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Actions Not Words with Our Lady's RC High School

We are delighted to have been named as Our Lady's RC High School charity partner, across the year students will fundraise for us and support our work through volunteering and more.


To kick off the partnership our CEO and founder Magdalen joined a school presentation to share her story and introduce the students to Afrocats. Two Our Lady's students provided this excellent write up about our new partnership.


Miracle Ujahchuku Y8


When Magdalen came into our school, the energy was electric! From start to

finish, the entire talk was engaging - we learned a lot about her story and building

up Afrocats. Throughout Our Lady’s Black History Month, we see daily questions

relating to famous black activists and learn more about black Saints. On Our

Lady’s Open Evening, we saw the delights of many different cultural cuisines as

well as the: ‘Habanero Chicken with Jollof Rice’.


Nuria Emenanjo – Mosibe Y8


Having an influence on the pupils


The pupil’s within Our Lady’s had an opportunity to engage with an

influential figure in our local community: a founder of the charity

“AfroCats” (an organization that prioritizes those that are vulnerable to

our society: youths of BAME backgrounds, asylum seekers, refugees,

etc..). 


The founder, Magdalen, delivered an effective message towards our

pupils. The founder of Afrocats shared her upbringing and introduction

to a new environment (migrating from Barbados, to stay in the UK), her

story carefully detailing the passions and interests she had that played a

contribution to the success of her charity. From her degree specialising

in creative arts, to her her actions consisting of voluntary work, Our

Lady’s students were able to understand a perspective that wouldn’t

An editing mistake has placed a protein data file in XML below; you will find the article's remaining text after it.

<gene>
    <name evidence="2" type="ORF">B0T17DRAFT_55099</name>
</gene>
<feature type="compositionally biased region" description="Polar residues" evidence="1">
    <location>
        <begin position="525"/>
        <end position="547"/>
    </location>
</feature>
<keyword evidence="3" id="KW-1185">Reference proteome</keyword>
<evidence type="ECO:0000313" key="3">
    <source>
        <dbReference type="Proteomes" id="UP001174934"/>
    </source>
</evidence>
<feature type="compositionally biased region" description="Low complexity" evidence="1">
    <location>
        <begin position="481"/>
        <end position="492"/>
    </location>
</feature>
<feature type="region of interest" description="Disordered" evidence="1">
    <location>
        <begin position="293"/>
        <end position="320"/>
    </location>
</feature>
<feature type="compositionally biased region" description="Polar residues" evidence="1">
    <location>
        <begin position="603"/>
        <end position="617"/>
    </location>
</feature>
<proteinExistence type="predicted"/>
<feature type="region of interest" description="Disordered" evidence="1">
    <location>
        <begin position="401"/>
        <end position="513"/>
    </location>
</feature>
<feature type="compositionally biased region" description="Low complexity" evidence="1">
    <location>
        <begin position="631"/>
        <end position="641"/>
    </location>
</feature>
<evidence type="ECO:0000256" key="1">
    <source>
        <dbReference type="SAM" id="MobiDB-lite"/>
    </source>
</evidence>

necessarily be considered, in the curriculum or modern-day society. 


Additional to this, elected members of the Diversity Team were able to

have a conversation with the optimistic individual, surrounding

controversial topics viewpointing on racial issues. As a member that was

present to this meeting, I was able to shift my approaches to everyday

struggles as a “ethnic minority”.


The topics discussed within the the 45-minute conversation were deeply intriguing: the awkwardness and uncomfortability of being trapped in a title of “ethnic minority”; being able to relate to others and sharing stories on racial experiences shouldn’t be normalised; the burden of educating others and the stereotypes that feel inflicted upon you when you speak about issues surrounding discrimination (example: not wanting to be the stereotypical “angry black woman” when speaking about personal struggles).


“Actions not Words” being placed into practise


Our Lady’s RC High school has partnered with this organization not only

for Black History Month, but for the rest of the school year to influence

inclusion within the curriculum. The theme: “Action not Words”, displays

the physical commitments that need to be made to uplift, educate and

spread awareness on discrimination.


A good example of this motto being placed into practise is the

represenation the school environment has displayed to educate others.

Around the school, there are leaflets, providing information on black

activists that originate from Manchester. Daily competitions are hosted,

to find the answers to certain questions, that promote the recognition of

these Mancunian Black activists. 


The students themselves have become deeply engrossed in participating

in activities for Black History Month:


-Year Seven’s are selling bracelets showcasing the flags of popular

African countries.


-Year Eights are doing an AfricanMusic quiz, uplifting afro beats,

something deeply saturated within African and Carribean cultures.


-Year Eleven’s are deciding to host a cultural fashion show, not only

uplifting those of black descent during this month… but other

backgrounds and appreciating them.


This is all done to the benefit of fundraising for Black charities, such as

Afrocats. The form that makes the most profit, is rewarded a takeaway

at a local small-black owned business.


Something that needs to be praised is the fact that this Black History

Month, we have stirred away from focusing on the oppression and

tribulations of black people, and instead replaced it with recognises black

excellence and grace.


Thank you to the students and teachers at Our Lady's we can't wait to work with you as your charity partner!


If you would like to raise money for Afrocats there are lots of ways to get involved!

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